[Note for TomDispatch Readers: TD is taking this weekend off. Next post: Tuesday, August 16th. Tom]
How, I've often wondered, can people who have spent their lives working in an institution, particularly in the military or some other part of the national security state, retire and suddenly see that same institution in a different and far more negative light? Once outside, they become, in essence, critics of their former selves. I've long had a private term for this curious phenomenon: retirement syndrome.
Perhaps the most striking example of (edge-of-)retirement syndrome in modern American history was former five-star general Dwight D. Eisenhower. As president, he presided over a vast expansion of the national security state and the military, including its nuclear arsenal, while a growing set of weapons makers and other defense-related outfits were embedding themselves in Washington in a big way. On January 17, 1961, just before he was to end his second term in office and leave public life forever, he gave a "farewell address" to the nation warning -- out of the blue -- of a potential loss of American liberties in part because
"we have been compelled to create a permanent armaments industry of vast proportions. Added to this, three and a half million men and women are directly engaged in the defense establishment. We annually spend on military security more than the net income of all United States corporations. This conjunction of an immense military establishment and a large arms industry is new in the American experience... In the councils of government, we must guard against the acquisition of unwarranted influence, whether sought or unsought, by the military-industrial complex. The potential for the disastrous rise of misplaced power exists and will persist."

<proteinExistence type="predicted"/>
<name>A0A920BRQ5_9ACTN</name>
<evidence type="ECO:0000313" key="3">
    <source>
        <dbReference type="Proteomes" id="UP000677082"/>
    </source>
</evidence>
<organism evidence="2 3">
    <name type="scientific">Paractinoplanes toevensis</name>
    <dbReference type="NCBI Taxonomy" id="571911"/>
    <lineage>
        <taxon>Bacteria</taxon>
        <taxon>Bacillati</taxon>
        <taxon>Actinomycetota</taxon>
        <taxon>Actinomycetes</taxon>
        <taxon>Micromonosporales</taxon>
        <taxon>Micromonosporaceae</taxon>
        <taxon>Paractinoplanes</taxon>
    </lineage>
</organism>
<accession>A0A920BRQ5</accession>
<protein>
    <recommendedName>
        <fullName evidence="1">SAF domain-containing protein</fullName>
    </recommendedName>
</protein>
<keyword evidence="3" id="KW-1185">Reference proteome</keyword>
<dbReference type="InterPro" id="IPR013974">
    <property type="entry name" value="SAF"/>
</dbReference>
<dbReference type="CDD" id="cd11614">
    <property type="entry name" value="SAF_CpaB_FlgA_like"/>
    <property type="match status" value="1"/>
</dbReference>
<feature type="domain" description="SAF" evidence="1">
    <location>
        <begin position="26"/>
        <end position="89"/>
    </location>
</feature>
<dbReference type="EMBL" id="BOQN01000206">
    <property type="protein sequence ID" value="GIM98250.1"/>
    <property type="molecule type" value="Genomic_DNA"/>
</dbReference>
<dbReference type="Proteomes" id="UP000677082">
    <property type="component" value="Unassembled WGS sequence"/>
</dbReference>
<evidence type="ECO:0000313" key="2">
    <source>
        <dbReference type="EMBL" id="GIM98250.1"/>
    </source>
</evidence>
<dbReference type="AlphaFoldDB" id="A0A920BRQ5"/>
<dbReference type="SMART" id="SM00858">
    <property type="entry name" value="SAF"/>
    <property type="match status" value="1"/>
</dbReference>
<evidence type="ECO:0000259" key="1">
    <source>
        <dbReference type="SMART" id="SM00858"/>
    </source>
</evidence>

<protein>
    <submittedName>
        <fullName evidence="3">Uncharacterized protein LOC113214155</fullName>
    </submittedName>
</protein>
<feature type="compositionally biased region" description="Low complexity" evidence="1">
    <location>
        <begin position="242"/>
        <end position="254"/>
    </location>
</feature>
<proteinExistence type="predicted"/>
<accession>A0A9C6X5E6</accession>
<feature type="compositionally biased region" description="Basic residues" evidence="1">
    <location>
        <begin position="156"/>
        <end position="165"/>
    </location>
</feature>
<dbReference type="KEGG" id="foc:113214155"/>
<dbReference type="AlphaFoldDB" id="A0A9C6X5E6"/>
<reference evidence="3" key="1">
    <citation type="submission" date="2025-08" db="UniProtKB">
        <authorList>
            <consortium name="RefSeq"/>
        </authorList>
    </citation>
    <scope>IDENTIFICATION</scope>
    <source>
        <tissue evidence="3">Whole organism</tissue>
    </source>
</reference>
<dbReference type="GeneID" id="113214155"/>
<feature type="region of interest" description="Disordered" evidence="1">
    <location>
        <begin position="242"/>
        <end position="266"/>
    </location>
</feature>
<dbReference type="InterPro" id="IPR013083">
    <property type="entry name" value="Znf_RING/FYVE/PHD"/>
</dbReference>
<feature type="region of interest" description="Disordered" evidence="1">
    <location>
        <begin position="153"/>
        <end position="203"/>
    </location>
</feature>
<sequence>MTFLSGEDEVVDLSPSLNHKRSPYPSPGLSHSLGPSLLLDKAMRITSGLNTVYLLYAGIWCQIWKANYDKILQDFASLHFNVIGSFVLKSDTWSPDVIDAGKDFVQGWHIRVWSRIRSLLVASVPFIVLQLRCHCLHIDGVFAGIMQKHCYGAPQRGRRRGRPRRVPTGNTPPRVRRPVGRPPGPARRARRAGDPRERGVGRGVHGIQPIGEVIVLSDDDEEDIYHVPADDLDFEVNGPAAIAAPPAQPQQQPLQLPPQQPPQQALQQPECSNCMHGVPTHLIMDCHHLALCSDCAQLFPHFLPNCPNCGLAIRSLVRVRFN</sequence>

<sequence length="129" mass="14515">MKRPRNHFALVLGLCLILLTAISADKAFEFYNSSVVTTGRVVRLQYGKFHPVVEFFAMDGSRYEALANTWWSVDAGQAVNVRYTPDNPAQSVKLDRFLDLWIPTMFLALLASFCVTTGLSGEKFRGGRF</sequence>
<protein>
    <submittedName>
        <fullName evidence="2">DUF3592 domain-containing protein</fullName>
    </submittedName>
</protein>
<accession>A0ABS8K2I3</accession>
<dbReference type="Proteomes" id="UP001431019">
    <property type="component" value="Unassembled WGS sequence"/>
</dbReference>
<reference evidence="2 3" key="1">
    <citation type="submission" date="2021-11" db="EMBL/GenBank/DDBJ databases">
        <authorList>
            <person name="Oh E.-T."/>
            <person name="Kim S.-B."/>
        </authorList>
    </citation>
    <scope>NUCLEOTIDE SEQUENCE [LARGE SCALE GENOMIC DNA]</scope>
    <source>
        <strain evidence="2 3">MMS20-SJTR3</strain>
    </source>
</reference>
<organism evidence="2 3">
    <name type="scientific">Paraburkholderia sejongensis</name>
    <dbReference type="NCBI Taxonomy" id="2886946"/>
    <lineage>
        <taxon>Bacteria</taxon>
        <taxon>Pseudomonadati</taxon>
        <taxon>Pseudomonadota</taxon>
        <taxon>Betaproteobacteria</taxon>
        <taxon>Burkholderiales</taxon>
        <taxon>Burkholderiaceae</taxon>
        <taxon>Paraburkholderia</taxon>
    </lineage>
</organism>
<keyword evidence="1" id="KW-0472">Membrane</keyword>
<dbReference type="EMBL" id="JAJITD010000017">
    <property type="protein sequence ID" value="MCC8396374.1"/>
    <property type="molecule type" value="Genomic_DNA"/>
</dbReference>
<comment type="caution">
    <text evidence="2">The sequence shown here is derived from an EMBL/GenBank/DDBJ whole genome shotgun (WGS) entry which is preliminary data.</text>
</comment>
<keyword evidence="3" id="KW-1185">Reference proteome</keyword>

Few could have said it better, then or now. In the process, he gave an unforgettable name -- "the military-industrial complex" -- to a growing danger in American life. The question remained, however: Why exactly had he waited until his criticisms lacked all the force that power can offer? He was, after all, president and commander-in-chief. In this, however, he would hardly prove unique. Take, for example, four-star general George Lee Butler, who from 1991 to 1994 was the last commander of the Air Force's Strategic Air Command and commander in chief of the U.S. Strategic Command, which, as he later explained, "controls all Navy and Air Force nuclear weapons." In 1996 at the National Press Club in Washington, two years after he retired, he spoke out forcefully against the very weapons he had so recently overseen, pointing out that, "over the last 27 years of my military career, I was embroiled in every aspect of American nuclear policy making and force structuring, from the highest councils of government to nuclear command centers; from the arms control arena to cramped bomber cockpits and the confines of ballistic missile silos and submarines." He then called for the "elimination" of such weapons. Ever since then, he has been a forceful anti-nuclear advocate, terming such weaponry a "scourge" to the planet and an immoral danger to humanity.
Then there's William Perry, who spent decades inside the national security state working on nuclear issues. As undersecretary of defense for research and engineering under President Jimmy Carter, and secretary of defense under President Bill Clinton, he, too, oversaw a major nuclear build-up including, as California Governor Jerry Brown writes in a recent review of Perry's new memoir, My Journey at the Nuclear Brink, helping "launch the B-2, a strategic nuclear bomber, capable of use in both nuclear and nonnuclear missions; revitalized the aging B-52 with air-launched cruise missiles; put[ting] the Trident submarine program back on track; and [making] an ill-fated attempt to bring the MX ICBM, a ten-warhead missile, into operation." Like Butler, Perry has now gone into full-scale anti-nuclear mode, publicly speaking out against the arsenal he had such a hand in building and the sort of devastation that nuclear terrorism, a nuclear war between India and Pakistan, or a new Cold War with Russia might lead to.